SPECIAL REPORT: FLORENCE EXPOSED | Third of three parts
Seated in a conference room near his Florence Town Hall office and dressed in his standard collared shirt, silver belt buckle, cowboy hat, jeans, and roughed-up cowboy boots, Mayor Tom Rankin looks as if he has stepped out of Florence's frontier past.
And minus the sidearm and badge he wore when he was the town's chief of police from 1980 to 1994, this is pretty much how he appeared during his 14-year reign over the Florence Police Department.
Rankin still prefers the title he says he used to go by, before Florence began to give lip service to the tenets of modern law enforcement: town marshal.
"I guess I fit more of that [title] than police chief," Rankin, 67, explains during an interview with New Times. "As far as the Western town marshal goes."
In Arizona statutes, the words "marshal" and "chief of police" are used interchangeably to mean a law enforcement officer who is either appointed or elected by a city or town. For some time in Florence, the town manager (hired by the Town Council) has appointed the police chief.
Yet the more antique term of "marshal" suggests a time when one man represented the law in a town.
Rankin has not overseen Florence's small police force directly in almost a decade, but he still likes to remind people of who is in charge. Particularly when he is having one of his infamous public fits of temper.
The most recent of these incidents occurred in May, when an inspector with the Pinal County Department of Health was checking the food booths at a fundraiser for the American Cancer Society, held on the Florence High School football field.
Rankin got in the woman's face, pointing his finger at her and yelling, according to a police report.
"Yeah, I raised a little hell with that," Rankin admits. "I never threatened her . . . Nothing came of it. They looked at filing charges against me. There wasn't nothing to file."
The Coolidge City Attorney investigated the woman's complaint and decided not to bring charges. Rankin says he was riled because the inspector made a fuss over one booth handing out cold pizza and the lack of sinks for food handlers to wash their hands.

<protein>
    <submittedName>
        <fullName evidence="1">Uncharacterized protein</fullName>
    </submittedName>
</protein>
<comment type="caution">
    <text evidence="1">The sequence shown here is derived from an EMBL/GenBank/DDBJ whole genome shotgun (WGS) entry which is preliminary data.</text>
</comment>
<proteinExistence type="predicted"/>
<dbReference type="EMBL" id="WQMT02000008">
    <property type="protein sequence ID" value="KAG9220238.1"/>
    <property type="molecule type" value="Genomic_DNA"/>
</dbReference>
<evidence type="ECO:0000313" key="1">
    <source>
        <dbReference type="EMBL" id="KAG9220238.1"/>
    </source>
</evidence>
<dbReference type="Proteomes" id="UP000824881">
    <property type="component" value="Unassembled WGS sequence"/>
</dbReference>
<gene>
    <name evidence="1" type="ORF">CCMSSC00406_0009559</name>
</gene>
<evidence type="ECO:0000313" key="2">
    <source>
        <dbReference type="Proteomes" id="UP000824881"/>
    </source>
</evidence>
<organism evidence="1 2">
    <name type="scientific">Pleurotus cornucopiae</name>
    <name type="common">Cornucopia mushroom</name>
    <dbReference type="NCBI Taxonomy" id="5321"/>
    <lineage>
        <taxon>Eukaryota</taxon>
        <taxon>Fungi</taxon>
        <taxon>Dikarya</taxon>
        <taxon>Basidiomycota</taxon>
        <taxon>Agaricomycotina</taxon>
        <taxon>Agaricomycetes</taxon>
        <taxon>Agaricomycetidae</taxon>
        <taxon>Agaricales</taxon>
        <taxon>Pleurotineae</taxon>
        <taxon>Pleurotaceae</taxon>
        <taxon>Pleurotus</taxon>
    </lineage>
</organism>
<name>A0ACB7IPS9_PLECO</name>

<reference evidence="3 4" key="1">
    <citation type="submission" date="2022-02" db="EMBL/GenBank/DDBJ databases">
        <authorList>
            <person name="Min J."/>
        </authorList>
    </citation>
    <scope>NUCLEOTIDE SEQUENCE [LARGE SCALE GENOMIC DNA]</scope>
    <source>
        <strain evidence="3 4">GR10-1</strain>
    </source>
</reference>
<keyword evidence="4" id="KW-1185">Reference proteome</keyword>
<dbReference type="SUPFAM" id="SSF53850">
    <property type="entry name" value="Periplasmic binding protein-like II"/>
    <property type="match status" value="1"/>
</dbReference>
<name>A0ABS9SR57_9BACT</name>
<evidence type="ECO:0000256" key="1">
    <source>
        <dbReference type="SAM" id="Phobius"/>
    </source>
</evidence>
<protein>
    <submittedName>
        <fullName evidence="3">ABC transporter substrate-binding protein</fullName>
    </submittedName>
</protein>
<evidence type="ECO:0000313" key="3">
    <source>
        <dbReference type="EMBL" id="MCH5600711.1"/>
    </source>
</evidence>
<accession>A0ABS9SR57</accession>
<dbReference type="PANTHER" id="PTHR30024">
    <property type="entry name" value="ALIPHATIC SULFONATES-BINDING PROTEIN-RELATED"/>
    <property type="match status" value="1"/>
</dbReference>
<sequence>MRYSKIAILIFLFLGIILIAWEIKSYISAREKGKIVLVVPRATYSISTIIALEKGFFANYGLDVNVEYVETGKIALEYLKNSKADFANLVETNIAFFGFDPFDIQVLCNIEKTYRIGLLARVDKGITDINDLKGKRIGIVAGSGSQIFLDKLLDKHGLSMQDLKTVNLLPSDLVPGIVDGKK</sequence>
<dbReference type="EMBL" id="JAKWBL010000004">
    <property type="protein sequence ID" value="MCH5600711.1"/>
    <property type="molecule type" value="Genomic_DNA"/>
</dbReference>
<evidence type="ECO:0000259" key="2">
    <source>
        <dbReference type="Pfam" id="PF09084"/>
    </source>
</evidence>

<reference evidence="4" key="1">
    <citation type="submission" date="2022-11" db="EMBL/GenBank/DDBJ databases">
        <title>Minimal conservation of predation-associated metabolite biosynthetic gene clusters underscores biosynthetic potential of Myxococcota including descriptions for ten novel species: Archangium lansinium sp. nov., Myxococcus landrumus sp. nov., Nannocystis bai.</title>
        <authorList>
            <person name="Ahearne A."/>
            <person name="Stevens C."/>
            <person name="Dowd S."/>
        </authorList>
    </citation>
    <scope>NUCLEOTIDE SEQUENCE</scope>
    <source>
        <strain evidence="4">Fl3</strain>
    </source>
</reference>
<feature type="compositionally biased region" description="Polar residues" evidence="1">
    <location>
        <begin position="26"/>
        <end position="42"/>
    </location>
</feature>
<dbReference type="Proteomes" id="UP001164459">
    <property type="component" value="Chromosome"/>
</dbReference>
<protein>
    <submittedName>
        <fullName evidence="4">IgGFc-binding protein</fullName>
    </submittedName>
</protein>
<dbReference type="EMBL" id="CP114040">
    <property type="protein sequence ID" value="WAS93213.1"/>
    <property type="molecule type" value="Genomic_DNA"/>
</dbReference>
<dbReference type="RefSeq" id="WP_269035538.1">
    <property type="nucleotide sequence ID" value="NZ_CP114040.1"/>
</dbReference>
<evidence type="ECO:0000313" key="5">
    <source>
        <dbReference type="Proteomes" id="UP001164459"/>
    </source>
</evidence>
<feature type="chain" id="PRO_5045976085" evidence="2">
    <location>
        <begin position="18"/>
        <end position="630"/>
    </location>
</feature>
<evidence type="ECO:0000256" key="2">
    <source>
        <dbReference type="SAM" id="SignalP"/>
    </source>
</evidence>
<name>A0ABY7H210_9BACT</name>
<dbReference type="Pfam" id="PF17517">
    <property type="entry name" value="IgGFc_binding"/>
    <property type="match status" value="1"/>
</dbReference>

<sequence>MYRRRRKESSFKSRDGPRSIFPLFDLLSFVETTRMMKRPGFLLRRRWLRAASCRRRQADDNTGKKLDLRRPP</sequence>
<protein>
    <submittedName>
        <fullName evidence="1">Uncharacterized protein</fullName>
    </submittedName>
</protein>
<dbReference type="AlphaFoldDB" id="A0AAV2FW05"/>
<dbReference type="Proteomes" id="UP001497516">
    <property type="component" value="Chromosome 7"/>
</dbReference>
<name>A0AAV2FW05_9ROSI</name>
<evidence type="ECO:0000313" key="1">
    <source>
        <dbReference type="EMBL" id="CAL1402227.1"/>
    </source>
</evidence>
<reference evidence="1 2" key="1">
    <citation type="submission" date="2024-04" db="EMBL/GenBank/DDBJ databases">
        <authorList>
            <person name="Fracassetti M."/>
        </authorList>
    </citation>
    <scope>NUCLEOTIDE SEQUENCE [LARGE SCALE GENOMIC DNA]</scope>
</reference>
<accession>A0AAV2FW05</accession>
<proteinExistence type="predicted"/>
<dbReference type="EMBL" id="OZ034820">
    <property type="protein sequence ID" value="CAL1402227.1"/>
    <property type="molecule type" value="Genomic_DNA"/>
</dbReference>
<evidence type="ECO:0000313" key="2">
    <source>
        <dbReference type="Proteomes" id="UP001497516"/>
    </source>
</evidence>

He admits he probably said something about the inspector not coming to "his town" to do health inspection.
"Everybody says I call it 'my town,' okay?" grumbles Rankin. "And I do . . . That's just an expression for me. I'm not trying to say that I run the town."
And yet, there are those who say Rankin runs Florence like a personal fiefdom.
"People try to turn it around like I'm trying to say I'm King Rankin or some goddamn thing like that," Rankin says.
On paper, Rankin has no more than one vote out of seven on the Florence Town Council.
But through a combination of bully politics, persuasion, and force of will, he maintains his influence over the 62-square-mile municipality, founded in 1866, that has twice as many incarcerated residents in its 10 corrections and detention facilities than it does non-incarcerated citizens.
The town's 30-officer police force reflects Rankin's prejudices — racial and otherwise — and his adherence to a system of provincial favoritism. Florence's back-slapping style of governance is extolled by the mayor as the best way of doing business.
Florence is Rankin's town. Its leadership, citizenry, and police force bend to his will, even when doing so arguably is not to the town's advantage. Even when following in Rankin's footsteps reaps injustice.
"In eighth grade, I knew I wanted to be a cop," Rankin says. "A cowboy cop."
Asked why he wanted to be a "cowboy cop," Rankin shrugs his shoulders.
But if you visit the Pinal County Historical Society and Museum on Main Street in Florence or leaf through the picture book the society produced in 2007 with the help of Arcadia Publishing, it is apparent why becoming a "cowboy cop" might have appealed to an impressionable eighth-grader growing up in the town.
Displays at the museum feature a collection of memorabilia from cowboy film legend Tom Mix, who died in a car crash just outside Florence, as well as nooses from which notorious outlaws were hanged at the Arizona State Prison, which moved to Florence from its territorial home in Yuma in the early 1900s.
There are displays of guns, saddles, bullets, and badges. Museum guides regale visitors with tales of the 1888 shootout between Sheriff Peter Gabriel and deputy Josephus Phy at the Tunnel Saloon. Or recount legends associated with such Old West outlaws as the murderous Apache Kid or stagecoach-robbing Pearl Hart, the "Lady Bandit."
In the Images of America: Florence picture book, there are plenty of photos of cowboys and cowboy cops: mounted cowboy guards from the state prison and wardens in cowboy attire and on horseback.